Several manufacturers, including IBM, Amdahl and Hitachi, supply computers of various models connectable to the IBM 3990 storage controller. These computers differ in operating speeds and in time required to respond to signals from storage controllers. The channels used for connection of the computers to the storage controller may also differ. One type of channel has parallel copper wire paths for transmission of electrical signals. This channel type is used at distances of up to about 125 meters. Serial optical cables are used to connect computers and storage controllers at distances out to 15 kilometers.
A computer requesting connection to a magnetic storage unit that is already in use is given a busy signal and refused connection by the storage controller. Upon the storage unit being released, an Owed Device End (ODE) signal has been sent by the storage controller to all channels that received a device busy signal during the period the device was taken. Similarly, all storage paths in a storage cluster may be occupied by connections between storage units and computers. A computer requesting a connection under these circumstances is given a control unit busy signal. Upon release of one of the connections, all computers having received the busy signal are provided a Control Unit End (CUE) signal. The ODE signal and the CUE signal are akin to starting guns in a race among the computers to take control of the storage director or storage device. Control is granted on a first come, first served basis.
The race is not limited to the entities receiving the CUE and ODE signals. Any of the computers attached to the storage controller may receive control of a storage path or storage device for the asking by being the first to have its request received. Thus the channel which just released a storage path may make a request to regain control of the path.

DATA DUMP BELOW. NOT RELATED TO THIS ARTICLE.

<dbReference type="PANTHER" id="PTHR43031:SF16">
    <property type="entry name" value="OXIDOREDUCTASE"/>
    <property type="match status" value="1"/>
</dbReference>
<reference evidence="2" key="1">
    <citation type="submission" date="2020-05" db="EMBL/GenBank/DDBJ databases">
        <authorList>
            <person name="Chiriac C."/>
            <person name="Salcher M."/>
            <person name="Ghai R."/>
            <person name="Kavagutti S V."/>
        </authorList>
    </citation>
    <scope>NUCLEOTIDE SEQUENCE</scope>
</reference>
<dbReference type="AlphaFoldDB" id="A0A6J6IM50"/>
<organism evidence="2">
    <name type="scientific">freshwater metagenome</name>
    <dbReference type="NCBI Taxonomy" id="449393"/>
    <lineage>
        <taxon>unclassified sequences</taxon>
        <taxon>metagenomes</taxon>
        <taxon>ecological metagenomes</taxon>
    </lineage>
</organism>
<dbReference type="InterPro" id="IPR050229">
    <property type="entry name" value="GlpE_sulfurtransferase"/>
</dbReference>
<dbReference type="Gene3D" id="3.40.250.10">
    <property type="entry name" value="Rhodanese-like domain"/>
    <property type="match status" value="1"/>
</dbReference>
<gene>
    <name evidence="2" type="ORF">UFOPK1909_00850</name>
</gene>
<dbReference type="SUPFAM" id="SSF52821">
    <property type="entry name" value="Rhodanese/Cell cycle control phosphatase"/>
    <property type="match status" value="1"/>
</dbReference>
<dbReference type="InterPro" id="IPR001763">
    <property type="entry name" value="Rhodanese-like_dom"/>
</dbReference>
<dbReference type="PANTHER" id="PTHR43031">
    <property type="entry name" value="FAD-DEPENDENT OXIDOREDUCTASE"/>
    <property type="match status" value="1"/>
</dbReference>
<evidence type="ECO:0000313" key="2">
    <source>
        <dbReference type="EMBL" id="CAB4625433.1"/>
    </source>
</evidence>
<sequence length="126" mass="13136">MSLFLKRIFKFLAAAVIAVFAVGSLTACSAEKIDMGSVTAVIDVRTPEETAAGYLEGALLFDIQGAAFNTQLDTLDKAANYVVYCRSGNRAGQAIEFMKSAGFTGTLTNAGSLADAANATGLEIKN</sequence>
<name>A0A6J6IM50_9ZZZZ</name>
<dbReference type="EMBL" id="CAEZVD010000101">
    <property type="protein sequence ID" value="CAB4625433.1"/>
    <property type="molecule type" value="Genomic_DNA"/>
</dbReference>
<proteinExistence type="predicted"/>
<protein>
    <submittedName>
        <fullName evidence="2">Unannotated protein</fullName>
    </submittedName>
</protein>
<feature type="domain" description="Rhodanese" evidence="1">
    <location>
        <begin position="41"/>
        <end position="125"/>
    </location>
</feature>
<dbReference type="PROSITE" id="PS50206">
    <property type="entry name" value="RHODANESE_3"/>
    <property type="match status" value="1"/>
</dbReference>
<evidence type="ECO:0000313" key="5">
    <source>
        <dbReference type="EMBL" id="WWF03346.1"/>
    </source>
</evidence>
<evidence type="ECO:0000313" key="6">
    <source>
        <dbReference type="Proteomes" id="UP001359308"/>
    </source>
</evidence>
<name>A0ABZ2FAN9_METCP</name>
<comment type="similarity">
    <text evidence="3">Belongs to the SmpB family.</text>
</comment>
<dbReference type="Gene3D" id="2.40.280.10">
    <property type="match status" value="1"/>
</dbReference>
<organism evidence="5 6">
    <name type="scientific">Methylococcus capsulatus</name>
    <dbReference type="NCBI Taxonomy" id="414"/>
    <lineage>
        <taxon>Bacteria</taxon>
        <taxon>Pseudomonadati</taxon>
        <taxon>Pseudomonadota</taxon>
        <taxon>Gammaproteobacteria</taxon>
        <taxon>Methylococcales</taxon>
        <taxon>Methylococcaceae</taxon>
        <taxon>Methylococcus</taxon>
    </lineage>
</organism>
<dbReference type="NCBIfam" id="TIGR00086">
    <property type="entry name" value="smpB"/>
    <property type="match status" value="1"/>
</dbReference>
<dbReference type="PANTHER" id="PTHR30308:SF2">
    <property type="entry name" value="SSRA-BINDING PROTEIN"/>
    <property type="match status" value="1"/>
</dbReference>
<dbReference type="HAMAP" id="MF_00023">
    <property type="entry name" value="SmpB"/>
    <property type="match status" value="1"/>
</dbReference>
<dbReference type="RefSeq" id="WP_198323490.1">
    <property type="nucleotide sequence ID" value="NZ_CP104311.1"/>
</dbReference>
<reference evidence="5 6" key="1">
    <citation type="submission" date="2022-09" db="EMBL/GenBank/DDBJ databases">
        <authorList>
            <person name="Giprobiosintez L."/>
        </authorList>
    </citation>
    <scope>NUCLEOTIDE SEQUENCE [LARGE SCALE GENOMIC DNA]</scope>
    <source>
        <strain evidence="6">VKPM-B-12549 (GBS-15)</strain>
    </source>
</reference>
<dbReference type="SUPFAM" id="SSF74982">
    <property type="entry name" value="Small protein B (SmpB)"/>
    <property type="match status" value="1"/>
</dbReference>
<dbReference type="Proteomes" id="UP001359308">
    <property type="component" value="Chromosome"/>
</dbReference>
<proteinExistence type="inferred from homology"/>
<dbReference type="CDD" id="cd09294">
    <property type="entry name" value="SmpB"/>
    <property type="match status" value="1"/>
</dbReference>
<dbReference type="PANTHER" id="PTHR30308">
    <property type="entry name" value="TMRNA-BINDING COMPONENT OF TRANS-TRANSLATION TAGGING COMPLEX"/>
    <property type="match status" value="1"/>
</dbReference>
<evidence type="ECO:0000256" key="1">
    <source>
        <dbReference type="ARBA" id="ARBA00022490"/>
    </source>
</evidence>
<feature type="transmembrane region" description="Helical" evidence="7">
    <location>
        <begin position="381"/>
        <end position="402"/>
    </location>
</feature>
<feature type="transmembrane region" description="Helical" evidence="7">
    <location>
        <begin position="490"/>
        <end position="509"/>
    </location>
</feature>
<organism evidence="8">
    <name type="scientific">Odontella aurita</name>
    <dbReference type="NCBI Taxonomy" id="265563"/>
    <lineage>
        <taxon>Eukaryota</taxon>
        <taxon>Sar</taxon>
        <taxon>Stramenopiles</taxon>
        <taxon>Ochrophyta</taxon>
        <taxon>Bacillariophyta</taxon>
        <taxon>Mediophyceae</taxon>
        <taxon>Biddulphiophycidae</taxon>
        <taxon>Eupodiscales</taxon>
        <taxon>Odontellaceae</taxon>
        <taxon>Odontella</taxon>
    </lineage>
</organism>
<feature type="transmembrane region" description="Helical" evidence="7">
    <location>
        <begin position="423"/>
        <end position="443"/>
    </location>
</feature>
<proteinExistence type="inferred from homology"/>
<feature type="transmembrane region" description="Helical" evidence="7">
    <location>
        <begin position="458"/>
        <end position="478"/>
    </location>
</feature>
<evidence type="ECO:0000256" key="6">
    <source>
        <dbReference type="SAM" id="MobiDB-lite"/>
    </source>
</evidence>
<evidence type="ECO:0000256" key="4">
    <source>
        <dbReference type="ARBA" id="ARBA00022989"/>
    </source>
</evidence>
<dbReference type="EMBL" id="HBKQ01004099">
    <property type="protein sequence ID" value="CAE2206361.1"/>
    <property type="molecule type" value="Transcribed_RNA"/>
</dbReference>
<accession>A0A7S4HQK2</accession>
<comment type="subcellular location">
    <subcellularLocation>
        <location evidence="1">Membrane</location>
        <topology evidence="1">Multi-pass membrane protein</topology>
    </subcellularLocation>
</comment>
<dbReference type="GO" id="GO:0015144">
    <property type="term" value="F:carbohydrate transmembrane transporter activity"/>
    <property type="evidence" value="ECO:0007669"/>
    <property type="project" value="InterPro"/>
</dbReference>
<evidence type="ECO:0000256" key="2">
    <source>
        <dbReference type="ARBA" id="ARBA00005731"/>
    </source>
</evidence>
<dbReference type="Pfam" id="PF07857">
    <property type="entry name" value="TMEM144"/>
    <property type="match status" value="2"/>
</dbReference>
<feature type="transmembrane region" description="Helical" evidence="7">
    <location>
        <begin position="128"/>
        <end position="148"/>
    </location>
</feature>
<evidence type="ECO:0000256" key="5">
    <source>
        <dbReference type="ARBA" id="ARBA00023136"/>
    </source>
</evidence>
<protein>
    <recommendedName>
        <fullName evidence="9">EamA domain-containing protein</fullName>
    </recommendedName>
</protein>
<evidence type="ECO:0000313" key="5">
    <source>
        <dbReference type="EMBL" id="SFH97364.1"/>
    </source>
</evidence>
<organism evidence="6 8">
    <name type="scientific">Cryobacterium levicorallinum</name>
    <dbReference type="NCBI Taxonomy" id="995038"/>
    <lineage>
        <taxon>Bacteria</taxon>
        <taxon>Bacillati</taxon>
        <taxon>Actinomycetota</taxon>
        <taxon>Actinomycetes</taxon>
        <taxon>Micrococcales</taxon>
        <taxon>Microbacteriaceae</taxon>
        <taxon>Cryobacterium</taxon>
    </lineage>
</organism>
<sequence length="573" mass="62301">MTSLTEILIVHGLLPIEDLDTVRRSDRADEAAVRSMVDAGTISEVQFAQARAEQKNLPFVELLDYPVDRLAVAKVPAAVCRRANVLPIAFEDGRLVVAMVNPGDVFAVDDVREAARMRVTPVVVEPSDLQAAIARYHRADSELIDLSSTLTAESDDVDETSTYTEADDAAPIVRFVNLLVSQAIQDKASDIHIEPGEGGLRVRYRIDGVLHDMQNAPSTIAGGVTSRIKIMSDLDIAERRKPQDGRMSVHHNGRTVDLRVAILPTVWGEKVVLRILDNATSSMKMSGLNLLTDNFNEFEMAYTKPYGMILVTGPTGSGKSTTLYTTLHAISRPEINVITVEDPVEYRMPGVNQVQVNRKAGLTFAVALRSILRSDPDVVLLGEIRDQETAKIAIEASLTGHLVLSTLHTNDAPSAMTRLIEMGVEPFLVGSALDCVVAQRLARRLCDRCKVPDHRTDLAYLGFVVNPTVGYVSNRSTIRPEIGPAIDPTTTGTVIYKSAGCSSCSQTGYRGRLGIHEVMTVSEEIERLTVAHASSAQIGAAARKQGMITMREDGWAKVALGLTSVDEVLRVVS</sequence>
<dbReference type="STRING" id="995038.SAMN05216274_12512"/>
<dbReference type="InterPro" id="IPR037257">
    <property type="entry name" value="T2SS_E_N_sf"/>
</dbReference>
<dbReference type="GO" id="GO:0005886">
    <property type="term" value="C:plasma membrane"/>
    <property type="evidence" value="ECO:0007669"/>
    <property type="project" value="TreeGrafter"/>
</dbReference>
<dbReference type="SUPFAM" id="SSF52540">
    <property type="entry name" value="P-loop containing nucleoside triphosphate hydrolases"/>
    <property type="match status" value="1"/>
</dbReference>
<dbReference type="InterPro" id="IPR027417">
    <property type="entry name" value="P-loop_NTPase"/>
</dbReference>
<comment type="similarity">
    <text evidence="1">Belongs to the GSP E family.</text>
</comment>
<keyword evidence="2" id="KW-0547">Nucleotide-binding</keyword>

The conflict resolution regime is not a race among equals. Computers which are faster can respond to the CUE and ODE signals more quickly. Where the channel between computer and storage controller is physically short, the transmission time for the CUE and ODE signals from the storage controller to the computer and the transmission time for a resulting Start Input/Output (SI/O) signal from the computer to the storage controller is commensurately short. Computers advantaged by a short channel may beat far removed computers to the storage controller with a SI/O signal even though they have not received a CUE or ODE signal. The problem caused by this system is that during periods of high demand for access to a data base stored on a group of magnetic storage devices, the slow or more distant computers may be locked out of access to the storage devices by computers which are faster or which have shorter transmission link times to a storage controller.
It is an object of the invention to provide a method of allocating access among computers to storage paths in a storage controller and to direct access storage devices.
It is another object of the invention to prevent lock out of computers from access to either storage paths or to direct access storage devices.
It is still another object of the invention to identify failing host computers.
The invention provides a system and method in a data processing system of arbitrating access from a plurality of host computers to a plurality of direct access storage devices. The data processing system has a storage controller connected for data communication to the host computers by one or more channels per host computer. The storage controller is further connected to the direct access storage devices. The storage controller, responsive to host computer requests, selectively establishes a communication link for data transfer between the host computers and the direct access storage devices.